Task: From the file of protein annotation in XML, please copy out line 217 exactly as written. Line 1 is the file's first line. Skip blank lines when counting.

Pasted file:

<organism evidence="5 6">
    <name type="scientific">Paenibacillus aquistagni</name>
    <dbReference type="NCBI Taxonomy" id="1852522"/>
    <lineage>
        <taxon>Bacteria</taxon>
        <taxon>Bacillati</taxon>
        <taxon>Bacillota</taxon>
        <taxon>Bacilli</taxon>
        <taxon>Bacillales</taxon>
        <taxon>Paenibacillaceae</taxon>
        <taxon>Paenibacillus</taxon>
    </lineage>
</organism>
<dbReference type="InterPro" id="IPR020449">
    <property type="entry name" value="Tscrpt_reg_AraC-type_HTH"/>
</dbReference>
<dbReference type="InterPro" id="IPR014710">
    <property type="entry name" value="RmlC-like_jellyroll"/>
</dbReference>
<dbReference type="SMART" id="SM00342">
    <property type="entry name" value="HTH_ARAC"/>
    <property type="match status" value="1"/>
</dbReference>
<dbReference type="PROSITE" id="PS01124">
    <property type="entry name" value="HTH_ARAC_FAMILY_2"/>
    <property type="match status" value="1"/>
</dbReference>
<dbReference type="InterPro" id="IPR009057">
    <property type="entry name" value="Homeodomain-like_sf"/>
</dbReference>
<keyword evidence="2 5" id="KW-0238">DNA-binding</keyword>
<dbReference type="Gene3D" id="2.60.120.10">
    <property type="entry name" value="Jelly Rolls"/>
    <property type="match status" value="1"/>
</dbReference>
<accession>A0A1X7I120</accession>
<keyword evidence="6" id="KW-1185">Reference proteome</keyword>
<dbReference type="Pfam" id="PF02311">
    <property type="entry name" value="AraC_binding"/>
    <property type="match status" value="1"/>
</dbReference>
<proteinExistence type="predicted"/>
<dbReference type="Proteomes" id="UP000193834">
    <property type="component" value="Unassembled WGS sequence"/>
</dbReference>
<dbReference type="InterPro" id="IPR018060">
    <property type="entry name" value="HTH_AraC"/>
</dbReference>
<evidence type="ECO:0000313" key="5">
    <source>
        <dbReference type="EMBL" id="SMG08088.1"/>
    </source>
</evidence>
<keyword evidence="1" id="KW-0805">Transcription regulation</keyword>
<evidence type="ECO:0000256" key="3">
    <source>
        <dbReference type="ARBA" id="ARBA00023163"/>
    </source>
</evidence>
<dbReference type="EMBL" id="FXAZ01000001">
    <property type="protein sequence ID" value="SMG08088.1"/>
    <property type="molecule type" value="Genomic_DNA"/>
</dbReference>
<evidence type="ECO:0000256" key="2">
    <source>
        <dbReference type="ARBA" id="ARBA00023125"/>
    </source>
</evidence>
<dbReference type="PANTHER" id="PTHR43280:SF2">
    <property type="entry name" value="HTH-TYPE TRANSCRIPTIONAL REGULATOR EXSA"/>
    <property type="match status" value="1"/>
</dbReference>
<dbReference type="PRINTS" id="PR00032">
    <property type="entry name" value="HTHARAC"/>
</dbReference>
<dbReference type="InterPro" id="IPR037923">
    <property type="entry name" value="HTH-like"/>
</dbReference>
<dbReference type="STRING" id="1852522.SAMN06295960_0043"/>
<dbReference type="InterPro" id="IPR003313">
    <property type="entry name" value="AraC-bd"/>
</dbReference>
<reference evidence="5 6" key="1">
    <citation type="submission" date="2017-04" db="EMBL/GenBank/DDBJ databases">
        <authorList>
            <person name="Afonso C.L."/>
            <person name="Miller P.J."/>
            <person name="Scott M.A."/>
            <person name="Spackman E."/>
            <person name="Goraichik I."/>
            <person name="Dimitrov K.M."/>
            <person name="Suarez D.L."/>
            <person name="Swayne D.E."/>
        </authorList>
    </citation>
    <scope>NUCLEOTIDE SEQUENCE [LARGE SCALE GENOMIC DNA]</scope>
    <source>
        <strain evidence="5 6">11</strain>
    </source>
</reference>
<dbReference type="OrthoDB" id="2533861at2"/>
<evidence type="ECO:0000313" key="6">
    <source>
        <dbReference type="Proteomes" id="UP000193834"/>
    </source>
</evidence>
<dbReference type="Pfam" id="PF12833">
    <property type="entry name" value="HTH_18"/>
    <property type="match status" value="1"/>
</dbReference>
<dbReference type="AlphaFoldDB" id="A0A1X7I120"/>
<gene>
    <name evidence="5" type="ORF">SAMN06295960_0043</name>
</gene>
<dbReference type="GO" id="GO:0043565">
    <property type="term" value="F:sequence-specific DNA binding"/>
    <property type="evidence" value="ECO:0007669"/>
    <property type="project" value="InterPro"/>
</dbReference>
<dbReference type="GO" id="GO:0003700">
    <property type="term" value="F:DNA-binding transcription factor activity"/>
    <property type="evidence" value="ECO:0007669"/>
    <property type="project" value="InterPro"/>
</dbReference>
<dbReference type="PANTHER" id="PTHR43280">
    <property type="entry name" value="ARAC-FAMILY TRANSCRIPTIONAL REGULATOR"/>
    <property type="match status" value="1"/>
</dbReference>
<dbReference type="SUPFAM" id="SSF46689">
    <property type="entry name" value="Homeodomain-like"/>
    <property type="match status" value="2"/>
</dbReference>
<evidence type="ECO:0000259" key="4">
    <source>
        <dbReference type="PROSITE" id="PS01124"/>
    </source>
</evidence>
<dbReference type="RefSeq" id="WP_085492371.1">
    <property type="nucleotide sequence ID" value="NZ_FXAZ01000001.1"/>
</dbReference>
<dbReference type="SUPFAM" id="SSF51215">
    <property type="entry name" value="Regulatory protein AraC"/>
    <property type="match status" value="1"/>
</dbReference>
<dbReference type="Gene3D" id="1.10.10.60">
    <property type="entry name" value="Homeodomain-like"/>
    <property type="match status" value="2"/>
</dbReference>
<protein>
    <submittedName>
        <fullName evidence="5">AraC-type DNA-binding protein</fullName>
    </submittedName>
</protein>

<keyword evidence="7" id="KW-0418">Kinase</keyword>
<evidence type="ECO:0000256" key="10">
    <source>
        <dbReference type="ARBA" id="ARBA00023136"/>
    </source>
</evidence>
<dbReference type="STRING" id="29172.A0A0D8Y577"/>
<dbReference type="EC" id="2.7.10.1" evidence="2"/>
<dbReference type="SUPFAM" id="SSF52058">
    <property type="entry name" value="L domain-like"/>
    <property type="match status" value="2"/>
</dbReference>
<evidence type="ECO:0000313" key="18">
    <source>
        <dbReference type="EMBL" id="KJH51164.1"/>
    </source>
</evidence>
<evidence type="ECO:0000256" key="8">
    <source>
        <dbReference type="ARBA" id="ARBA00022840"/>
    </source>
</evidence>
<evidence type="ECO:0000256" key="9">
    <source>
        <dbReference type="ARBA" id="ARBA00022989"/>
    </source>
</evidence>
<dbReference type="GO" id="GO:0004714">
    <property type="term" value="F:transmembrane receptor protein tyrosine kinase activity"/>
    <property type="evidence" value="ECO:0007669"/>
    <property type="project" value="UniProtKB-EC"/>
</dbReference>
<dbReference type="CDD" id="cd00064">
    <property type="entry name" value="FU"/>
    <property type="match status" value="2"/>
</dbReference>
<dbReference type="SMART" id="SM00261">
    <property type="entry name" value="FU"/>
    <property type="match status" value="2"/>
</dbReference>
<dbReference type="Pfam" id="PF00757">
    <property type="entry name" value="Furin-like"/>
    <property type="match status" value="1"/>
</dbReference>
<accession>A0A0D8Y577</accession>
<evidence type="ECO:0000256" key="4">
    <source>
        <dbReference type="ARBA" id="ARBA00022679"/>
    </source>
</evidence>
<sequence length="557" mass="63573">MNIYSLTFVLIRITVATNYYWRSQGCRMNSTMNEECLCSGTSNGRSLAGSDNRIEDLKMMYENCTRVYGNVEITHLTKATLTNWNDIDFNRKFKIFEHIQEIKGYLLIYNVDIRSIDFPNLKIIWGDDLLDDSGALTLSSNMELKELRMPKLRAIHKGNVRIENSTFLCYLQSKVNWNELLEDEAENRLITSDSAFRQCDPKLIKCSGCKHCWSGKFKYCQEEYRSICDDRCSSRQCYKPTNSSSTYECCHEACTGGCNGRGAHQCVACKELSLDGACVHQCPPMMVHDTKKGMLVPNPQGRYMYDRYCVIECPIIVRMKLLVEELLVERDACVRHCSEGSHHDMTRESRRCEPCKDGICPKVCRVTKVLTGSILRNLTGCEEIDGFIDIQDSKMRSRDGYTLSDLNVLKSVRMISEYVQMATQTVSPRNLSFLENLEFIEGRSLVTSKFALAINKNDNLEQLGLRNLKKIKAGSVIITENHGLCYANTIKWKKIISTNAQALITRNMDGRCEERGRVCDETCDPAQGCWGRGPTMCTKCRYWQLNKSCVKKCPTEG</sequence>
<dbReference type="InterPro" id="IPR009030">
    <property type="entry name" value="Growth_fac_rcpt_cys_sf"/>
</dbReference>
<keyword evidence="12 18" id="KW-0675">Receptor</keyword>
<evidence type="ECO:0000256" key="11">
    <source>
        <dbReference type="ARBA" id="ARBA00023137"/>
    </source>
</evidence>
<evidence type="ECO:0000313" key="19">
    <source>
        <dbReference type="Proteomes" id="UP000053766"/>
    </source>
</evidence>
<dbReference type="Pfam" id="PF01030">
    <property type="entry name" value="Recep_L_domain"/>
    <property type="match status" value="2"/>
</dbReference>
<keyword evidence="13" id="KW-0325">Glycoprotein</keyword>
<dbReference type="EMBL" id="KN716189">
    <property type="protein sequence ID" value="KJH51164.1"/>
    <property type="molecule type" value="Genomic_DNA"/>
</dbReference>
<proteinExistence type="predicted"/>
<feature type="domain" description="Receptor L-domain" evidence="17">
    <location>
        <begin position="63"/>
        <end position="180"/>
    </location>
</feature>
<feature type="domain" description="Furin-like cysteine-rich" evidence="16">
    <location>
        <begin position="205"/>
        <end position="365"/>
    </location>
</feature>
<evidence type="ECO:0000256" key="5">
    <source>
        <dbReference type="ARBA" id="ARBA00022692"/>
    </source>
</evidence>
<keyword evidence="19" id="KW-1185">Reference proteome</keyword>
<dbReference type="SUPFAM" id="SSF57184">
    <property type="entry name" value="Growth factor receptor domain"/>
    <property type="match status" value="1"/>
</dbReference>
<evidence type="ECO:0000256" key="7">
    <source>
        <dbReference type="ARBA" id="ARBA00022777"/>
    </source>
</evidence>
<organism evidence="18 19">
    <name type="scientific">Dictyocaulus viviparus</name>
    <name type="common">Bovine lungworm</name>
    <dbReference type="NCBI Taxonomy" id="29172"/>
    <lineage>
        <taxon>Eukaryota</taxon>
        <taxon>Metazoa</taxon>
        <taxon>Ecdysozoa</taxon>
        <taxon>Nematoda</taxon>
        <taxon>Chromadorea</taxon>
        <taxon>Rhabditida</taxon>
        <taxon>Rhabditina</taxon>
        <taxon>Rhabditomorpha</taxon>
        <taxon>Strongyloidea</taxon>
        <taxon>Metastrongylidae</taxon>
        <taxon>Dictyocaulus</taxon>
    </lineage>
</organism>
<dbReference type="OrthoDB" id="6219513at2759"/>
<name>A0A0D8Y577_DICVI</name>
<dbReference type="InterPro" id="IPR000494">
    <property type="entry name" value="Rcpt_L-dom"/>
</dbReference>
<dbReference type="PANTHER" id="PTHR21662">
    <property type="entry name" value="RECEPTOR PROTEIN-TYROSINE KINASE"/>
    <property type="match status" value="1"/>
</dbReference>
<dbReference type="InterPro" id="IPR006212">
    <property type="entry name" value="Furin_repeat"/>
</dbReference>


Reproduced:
    </source>